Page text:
Hersh Goldberg-Polin has been curious about the world since kindergarten. Obsessed with maps and atlases and globes. After saving money for years, he bought a yearlong round-the-world airplane ticket for this December 27.

His mother, Rachel Goldberg — who speaks with both extraordinary warmth and steely resolve — hopes Hersh will still take that trip, even though, on October 7, a Hamas grenade blasted off part of his arm. 

Just 23 years old, Hersh was at the music festival near Kibbutz Re’im, promoted as a “journey of unity and love.” And he is one of the more than 220 hostages taken into Gaza.

I spoke this week with Rachel, who, along with her husband, Jon Polin, came to New York to speak wherever and whenever they could, including at UJA, with the singular purpose of raising awareness of their son’s story and the plight of all the hostages.

Lest we forget even for a moment, there are 30 young children and teens among the kidnapped. Entire families taken. Grandparents. A great-grandmother. A woman who devoted her life to coexistence. A teen with muscular dystrophy who depends on a feeding tube. A kindergarten teacher taken with her children, one aged 3, the other just 9 months old.

And on and on.

Which is why I don’t really know — and yet, of course I do — why we’re being met with too much silence in some circles and equivocation in others, even from those we consider communal friends. How can people rip down the posters across the city — including steps from UJA’s headquarters — showing the faces of the hostages.

We see and are enormously grateful to those who have stood with us and with Israel. Our president. New York’s governor and mayor. And Cardinal Dolan. His Eminence directed $100,000 from the Alfred E. Smith Memorial Foundation, in addition to $50,000 from his own discretionary funds, to support our Israel Emergency Fund, and then also encouraged congregants at churches across New York to support UJA's work in Israel.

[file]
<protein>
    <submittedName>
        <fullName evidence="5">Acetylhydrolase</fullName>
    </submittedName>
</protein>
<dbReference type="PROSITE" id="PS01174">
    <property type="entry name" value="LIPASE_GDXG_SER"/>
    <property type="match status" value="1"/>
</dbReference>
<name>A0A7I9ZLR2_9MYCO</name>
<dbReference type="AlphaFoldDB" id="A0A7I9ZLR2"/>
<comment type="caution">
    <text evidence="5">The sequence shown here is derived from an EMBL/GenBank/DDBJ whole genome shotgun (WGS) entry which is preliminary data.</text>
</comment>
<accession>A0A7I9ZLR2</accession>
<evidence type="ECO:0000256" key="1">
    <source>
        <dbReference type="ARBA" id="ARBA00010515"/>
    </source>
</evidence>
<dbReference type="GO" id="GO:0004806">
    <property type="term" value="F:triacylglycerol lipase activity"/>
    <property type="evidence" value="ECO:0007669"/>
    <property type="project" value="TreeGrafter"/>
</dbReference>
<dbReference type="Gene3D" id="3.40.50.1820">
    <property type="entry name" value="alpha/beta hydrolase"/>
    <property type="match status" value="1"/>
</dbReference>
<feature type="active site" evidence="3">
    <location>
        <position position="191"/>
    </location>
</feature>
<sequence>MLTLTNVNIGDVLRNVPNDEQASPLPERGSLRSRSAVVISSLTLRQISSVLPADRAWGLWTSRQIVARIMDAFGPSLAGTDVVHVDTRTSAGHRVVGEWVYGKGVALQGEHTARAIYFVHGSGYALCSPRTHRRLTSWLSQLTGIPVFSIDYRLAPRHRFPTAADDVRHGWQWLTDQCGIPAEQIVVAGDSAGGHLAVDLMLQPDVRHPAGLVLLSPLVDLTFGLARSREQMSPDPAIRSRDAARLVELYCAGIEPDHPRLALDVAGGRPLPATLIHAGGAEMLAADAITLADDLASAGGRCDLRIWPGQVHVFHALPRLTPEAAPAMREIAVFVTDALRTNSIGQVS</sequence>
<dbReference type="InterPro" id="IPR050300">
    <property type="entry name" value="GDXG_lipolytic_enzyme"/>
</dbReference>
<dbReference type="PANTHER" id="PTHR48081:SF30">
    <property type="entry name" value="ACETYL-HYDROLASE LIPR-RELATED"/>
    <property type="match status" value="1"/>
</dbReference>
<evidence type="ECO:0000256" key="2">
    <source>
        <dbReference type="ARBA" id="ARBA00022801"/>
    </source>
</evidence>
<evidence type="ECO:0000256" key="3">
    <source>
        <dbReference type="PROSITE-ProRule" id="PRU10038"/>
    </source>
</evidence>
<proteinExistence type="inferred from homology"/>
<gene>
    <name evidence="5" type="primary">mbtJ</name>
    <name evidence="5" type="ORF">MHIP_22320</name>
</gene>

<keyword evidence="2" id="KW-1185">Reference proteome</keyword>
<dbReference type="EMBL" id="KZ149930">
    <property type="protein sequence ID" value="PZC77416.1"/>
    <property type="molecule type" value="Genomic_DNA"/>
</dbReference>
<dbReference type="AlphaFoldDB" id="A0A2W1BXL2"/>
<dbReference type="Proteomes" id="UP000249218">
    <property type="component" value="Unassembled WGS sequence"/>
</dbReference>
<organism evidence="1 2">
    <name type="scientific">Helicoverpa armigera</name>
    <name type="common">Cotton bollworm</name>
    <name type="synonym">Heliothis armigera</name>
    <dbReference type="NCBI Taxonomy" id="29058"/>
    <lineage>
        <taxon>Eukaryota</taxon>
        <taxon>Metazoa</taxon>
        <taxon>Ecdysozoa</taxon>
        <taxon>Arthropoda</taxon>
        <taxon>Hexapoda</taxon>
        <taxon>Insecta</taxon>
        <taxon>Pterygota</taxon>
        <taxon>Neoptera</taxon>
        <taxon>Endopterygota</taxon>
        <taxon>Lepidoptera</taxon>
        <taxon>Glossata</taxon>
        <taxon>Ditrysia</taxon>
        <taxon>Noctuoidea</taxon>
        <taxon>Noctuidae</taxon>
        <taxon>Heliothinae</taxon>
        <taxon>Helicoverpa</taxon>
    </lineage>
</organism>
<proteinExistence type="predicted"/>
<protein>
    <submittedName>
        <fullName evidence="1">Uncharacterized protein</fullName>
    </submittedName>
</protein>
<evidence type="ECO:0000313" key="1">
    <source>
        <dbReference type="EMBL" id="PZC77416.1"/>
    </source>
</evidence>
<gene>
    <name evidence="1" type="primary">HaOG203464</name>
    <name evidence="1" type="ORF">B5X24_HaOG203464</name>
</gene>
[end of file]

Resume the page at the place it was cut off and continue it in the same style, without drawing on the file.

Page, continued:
There are many others — but still far too few — who have unequivocally condemned Hamas’s barbaric massacre.

Adding another layer of heartache, today also marks the fifth anniversary of the Tree of Life massacre, when many of us in America awakened to a new reality: antisemitism was very much alive in this country. And now, given the growing unease across our community, we’ve allocated an additional $1.5 million to augment our already-robust community security infrastructure, allowing for more physical security upgrades and increased security patrols.

On college campuses, where we’re hearing almost daily reports of Jewish students facing harassment and intimidation from pro-Palestinian groups, we’re equipping Jewish student leaders with resources that help them in responding to media requests, speaking with campus administration, and inviting pro-Israel speakers to campus. We’re also planning to enhance support for our 11 local Hillels, serving 20 campuses, to strengthen activism, investigate antisemitic incidents, and much more.

We can’t be silent. And we can’t be complacent.

Which brings me back to Hersh.

I asked Rachel what we can do to help her cause, which must be ours too.

She asked us to call our elected officials daily and remind them to keep the pressure on. “Today is day 21, and the hostages are still not home.” And for those who are active on social media, tell the stories and share the hashtag #BringThemHomeNow.

Rachel shared how comforted she was by our community’s support. Wistfully, she said how much she would love to return to UJA with Hersh, how fun that would be.

She just wants her son back.

May her prayers and ours be answered.

Shabbat shalom